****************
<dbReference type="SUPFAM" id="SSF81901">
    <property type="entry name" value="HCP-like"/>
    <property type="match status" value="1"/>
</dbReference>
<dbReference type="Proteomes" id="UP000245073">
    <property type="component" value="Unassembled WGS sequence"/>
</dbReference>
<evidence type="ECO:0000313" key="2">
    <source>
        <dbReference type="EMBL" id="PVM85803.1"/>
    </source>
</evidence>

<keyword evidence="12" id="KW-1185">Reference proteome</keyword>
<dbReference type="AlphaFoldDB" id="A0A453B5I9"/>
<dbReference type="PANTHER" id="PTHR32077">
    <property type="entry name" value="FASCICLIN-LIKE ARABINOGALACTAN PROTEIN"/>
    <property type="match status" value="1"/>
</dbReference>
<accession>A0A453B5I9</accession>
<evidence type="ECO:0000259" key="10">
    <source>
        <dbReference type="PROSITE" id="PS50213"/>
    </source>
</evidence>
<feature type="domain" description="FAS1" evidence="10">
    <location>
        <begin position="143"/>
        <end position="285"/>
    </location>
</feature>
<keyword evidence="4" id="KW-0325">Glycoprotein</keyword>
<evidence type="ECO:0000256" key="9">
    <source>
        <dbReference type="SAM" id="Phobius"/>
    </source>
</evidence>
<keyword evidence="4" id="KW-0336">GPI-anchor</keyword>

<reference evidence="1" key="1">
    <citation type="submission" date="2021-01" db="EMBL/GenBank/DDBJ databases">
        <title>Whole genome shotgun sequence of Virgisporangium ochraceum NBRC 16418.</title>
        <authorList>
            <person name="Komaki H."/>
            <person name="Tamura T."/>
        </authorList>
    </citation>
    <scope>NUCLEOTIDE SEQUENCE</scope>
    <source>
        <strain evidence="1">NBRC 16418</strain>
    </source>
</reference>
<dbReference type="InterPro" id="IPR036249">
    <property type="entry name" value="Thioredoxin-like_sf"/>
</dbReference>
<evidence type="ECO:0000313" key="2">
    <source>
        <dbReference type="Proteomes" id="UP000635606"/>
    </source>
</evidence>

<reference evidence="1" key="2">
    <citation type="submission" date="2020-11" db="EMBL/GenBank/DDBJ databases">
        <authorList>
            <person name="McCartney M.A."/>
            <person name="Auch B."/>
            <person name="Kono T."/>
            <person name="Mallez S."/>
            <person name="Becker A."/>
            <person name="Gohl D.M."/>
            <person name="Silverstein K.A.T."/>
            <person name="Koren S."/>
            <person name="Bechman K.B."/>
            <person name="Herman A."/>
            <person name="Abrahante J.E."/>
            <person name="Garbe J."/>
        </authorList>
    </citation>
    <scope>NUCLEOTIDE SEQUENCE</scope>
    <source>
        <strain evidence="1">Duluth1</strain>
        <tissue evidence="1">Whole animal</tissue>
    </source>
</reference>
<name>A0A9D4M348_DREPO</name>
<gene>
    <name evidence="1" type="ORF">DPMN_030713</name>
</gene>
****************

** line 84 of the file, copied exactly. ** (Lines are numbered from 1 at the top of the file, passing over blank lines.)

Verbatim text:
    <name evidence="1" type="ORF">DPMN_030713</name>